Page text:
Drug repositioning can take advantage of both computational and experimental methods. There are two main approaches in the selection of drugs to reposition: the first consists in propose a drug as possible anticarcinogenic based on prior information about it, such as the knowledge of its molecular target or the identification of its effects during the treatment of a clinical subpopulation that shows a lower incidence of certain disease. This approach is also called text mining-based since it is based on the literary and observational search of the mode of action and effect of the candidate drug and often the selection is follow by in vitro screening techniques. An example of this type is metformin, the postulation of this drug as a possible reposition drug arose as a result of a study of cancer incidence in patients with type II diabetes [15]. In this study it was observed that a group of diabetic patients treated chronically with metformin had a lower cancer incidence and cancer-related mortality. The drug was tested in vitro in cell lines of different types of cancer, including CRC, and due to favorable results also in animal models [16]. Preclinical studies determined that metformin affects cellular metabolism and suppresses oncogenic signaling pathways, such as receptor tyrosine kinase, PI3K/Akt, and mTOR pathway [17]. Metformin has been tested in combination with other compounds, showing synergistic action whit EGFR inhibitors and other repositioning drugs such as propranolol [18]. Currently, our group is testing the combination of metformin and propranolol on in vitro and in vivo models of CRC, where we observed a decrease in cell proliferation and tumor growth, and the inhibition of metastasis related events associated with an effect on epithelial-mesenchymal transitions through the modification of E-cadherin and B-catenin levels (unpublished data). Metformin is actually in phase II to be approved by the FDA for CRC treatment (Table 1).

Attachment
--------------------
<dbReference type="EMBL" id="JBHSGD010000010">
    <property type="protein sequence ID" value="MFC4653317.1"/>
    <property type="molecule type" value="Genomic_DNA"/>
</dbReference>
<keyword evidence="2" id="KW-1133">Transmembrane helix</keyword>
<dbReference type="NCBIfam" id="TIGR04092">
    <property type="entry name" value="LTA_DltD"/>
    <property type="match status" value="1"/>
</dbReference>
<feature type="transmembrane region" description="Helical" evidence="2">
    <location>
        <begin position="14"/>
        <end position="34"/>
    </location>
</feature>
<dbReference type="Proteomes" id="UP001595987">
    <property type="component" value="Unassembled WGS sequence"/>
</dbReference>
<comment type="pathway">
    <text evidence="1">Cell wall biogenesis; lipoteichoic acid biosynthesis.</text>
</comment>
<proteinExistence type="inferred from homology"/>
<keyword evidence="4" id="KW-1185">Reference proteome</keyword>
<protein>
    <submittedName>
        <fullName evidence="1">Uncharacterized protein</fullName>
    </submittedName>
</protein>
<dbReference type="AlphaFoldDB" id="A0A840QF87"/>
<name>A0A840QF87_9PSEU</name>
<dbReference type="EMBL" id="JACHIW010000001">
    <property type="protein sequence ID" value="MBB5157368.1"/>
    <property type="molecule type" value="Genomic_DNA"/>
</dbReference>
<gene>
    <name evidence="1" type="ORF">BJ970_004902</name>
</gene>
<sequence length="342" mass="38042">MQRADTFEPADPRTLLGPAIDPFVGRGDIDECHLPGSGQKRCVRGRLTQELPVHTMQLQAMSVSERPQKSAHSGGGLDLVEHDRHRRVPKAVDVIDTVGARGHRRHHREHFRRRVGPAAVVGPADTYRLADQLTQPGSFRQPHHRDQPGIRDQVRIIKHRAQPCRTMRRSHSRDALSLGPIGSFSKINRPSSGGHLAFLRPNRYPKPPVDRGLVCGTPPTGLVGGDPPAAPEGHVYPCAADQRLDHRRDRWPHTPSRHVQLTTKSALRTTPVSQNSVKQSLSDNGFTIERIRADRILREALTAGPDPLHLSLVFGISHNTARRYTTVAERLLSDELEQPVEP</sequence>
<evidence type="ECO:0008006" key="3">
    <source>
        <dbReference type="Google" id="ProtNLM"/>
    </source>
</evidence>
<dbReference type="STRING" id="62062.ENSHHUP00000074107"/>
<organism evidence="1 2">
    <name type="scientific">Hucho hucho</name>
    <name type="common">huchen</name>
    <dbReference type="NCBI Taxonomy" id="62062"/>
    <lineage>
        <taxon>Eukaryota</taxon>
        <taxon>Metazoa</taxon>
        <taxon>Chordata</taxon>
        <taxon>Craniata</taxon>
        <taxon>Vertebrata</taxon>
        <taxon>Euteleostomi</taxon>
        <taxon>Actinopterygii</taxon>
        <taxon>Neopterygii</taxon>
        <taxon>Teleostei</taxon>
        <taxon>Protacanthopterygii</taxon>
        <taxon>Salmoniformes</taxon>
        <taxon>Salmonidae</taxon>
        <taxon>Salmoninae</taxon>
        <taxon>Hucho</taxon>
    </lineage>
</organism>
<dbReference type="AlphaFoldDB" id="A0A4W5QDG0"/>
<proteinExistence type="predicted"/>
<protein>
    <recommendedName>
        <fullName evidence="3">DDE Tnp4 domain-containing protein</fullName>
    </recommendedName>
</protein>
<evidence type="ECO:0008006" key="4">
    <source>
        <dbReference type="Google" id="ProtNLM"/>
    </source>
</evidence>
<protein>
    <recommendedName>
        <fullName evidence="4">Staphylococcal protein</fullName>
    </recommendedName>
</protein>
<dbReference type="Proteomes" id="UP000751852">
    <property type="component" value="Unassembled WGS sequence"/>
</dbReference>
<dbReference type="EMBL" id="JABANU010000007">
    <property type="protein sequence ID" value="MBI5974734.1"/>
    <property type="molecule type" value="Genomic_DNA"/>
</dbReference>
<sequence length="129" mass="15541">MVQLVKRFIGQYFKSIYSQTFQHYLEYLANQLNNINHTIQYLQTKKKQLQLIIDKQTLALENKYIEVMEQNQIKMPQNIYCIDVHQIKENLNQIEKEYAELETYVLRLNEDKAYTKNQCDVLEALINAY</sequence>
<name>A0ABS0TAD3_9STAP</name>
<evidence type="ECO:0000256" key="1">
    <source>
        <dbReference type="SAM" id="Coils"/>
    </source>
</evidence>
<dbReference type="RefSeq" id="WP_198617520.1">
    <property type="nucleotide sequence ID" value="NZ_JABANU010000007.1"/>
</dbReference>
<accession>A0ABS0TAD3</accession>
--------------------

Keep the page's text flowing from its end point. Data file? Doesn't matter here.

Table 1:Some repositioning drugs in clinical trial stage for CRC treatment.